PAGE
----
Is Lean Six Sigma a Fad?

Have you lived through endless new corporate initiatives? I have, and it can be tiresome. As an advocate of the improvement methodology known as Lean Six Sigma, I sometimes get asked, “is this just another fad”? Call me biased, but I hardly think so.

For more than two decades I have dedicated myself to the challenge, of bringing Lean Six Sigma to others in a consolidated fashion, to make it understandable, accessible and above all, practical to apply.

Those who have applied it wisely have experienced outstanding improvements in the performance of their business processes and have been able to eradicate some seemingly intractable problems.

Having watched other programmes come and go throughout my career I can assure you, Lean Six Sigma is not a fad. Here are 8 reasons why it is here to stay:

1. Timeless Principles

Much of Lean is based on some timeless principles with respect for people as a foundation. Examples of these principles are:

    • Maintain or increase value from the customer’s perspective
    • Eliminate waste from the value stream
    • Create flow within all processes
    • Establish pull systems to optimise work-in-progress
    • Pursue perfection

None of this thinking is going away anytime soon as it is based on a common sense approach to achieving high quality processes.

2. Fewer Errors

While it’s easy to delve into much detail, in essence, Six Sigma is about “getting the right result more often”. That means fewer errors and defects and customer complaints. Does that sound faddish to you? It doesn’t to me.

3. Encompasses existing knowledge

Lean Six Sigma integrates many years of proven process improvement methods. Since Scottish economist, Adam Smith, published his book The Wealth of Nations, which focussed on efficiencies in the workplace, there have been significant contributions on how to achieve better process results. Frederick Taylor, Henry Ford, Edwards Deming, Shigeo Shingo, and Richard Schonberger, to name but a few, have shown us the way. For me, Lean Six Sigma is the integration of all that learning and creates a cohesive and superior approach.

4. Provides a framework

Have you experienced ad hoc approaches to improvement activity? Painful isn’t it? It’s painful for the project sponsor, the project lead and the team members, never mind the stakeholders who are expecting results. There are so many reasons why such an approach is problematic. It’s highly inefficient, risky and is inappropriate for a modern business environment. The Lean Six Sigma structured approach leads you through a series of logical steps ensuring you remain in control throughout.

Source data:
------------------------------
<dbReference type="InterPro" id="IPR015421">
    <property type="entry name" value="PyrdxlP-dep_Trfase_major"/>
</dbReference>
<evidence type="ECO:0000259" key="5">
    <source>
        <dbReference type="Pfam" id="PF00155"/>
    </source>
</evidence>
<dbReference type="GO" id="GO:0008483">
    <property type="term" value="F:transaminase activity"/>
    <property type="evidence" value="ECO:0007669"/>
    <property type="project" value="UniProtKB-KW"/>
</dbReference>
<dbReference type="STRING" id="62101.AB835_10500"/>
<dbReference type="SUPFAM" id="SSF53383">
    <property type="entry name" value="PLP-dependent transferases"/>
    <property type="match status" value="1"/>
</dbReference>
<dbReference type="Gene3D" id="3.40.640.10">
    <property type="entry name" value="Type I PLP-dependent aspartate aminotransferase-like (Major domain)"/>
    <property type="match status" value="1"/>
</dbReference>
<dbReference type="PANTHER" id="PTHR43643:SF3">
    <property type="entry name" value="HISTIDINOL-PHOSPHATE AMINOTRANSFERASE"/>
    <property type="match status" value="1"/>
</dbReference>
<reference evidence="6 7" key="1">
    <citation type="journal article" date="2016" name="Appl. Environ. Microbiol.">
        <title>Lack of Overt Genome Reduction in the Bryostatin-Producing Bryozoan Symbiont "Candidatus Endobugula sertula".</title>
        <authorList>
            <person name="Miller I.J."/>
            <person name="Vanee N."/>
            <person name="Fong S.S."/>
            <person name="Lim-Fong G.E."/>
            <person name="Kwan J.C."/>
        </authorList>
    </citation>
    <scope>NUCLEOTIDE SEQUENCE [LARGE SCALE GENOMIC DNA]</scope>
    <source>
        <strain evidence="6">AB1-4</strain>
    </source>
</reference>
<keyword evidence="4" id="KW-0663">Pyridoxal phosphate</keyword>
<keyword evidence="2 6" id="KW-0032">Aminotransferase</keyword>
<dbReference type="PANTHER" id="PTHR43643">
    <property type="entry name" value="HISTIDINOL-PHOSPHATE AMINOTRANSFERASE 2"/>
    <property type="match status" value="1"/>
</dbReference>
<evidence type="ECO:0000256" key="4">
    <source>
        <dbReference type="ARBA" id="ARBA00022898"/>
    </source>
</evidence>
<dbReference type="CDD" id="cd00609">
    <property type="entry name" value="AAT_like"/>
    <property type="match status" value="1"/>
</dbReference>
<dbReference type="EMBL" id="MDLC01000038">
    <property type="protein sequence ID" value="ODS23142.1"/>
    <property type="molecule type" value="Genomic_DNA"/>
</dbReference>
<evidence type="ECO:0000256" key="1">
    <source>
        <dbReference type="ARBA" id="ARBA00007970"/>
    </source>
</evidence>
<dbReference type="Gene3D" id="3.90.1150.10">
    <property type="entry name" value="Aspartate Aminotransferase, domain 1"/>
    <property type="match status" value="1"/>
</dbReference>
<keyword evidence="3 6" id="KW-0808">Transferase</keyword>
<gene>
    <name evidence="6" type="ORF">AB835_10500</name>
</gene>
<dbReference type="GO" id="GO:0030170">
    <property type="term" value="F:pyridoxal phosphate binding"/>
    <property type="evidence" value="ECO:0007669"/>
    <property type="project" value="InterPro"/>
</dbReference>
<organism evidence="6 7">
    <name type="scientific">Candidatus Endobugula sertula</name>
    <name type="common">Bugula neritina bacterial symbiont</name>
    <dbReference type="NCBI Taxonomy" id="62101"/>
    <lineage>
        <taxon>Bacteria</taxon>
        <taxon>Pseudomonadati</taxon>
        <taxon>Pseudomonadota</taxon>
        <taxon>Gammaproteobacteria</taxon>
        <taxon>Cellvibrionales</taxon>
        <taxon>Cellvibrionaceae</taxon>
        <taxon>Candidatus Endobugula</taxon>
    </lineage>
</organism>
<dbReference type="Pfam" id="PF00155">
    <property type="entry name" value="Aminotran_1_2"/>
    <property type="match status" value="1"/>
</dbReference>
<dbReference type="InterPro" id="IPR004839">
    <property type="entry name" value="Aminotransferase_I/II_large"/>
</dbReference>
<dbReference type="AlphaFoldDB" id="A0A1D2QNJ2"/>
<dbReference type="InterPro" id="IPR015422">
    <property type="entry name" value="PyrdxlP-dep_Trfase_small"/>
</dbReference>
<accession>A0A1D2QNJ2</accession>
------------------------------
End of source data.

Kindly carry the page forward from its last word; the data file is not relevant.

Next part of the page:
5. Creativity and innovation

I come from the school of thought where engaging people in creative and innovative thinking will lead to the best solutions in process improvement. Within the structured approach of Lean Six Sigma there is plenty of encouragement and space for creative input. Surely the best way to gain sustainable benefit is to address improvement opportunities using an established and proven model which combines both structure and creativity.

5. Data based decision making

Whilst we all have opinions, it’s hard to argue with good data. Lean Six Sigma promotes the use of gathering, analysing and interpreting data and encourages the visual display of information at key points in the process in ways that inform better decision making within the organisation.

6. Science as well as common sense

Adding a bit of science to a lot of common sense has helped Lean Six Sigma stand the test of time. However, the approach does not need to be complicated and it’s a myth that improvement leaders need to learn rocket science or become geeks at statistics.  The methodology is completely accessible to people of all backgrounds.

7. It works!

Globally, Lean Six Sigma has a great track record and has been used to generate increased value and reduced costs for countless organisations. After embracing such a programme, I’ve witnessed my clients achieve many impressive results. Recent examples:

    • From 4% loss one year, to 4% profit the next
    • 5x increase in the speed of a core admin process
    • Elimination (total) of a top customer complaint

In conclusion

Lean Six Sigma isn’t a silver bullet for every challenge an organisation may face, but where applied appropriately and implemented correctly, business will definitely feel the results.

I truly believe that if one day, the name or the packaging of this methodology gets superseded, the underlying principles, thinking, approach, and techniques will remain. It is inconceivable to me that even after implementing new technological innovations, we would stop looking for and eliminating wasteful and unnecessary effort. I cannot accept that finding and eliminating errors, mistakes, defects and customer complaints will become “old hat”.

Neither can I accept that the clever use of data to make good business decisions will become a thing of the past or that we will regress to a random problem solving approach such as trial and error.

Continuous Improvement is here to stay, and in its current form, Lean Six Sigma continues to be one of the best ways to deliver it.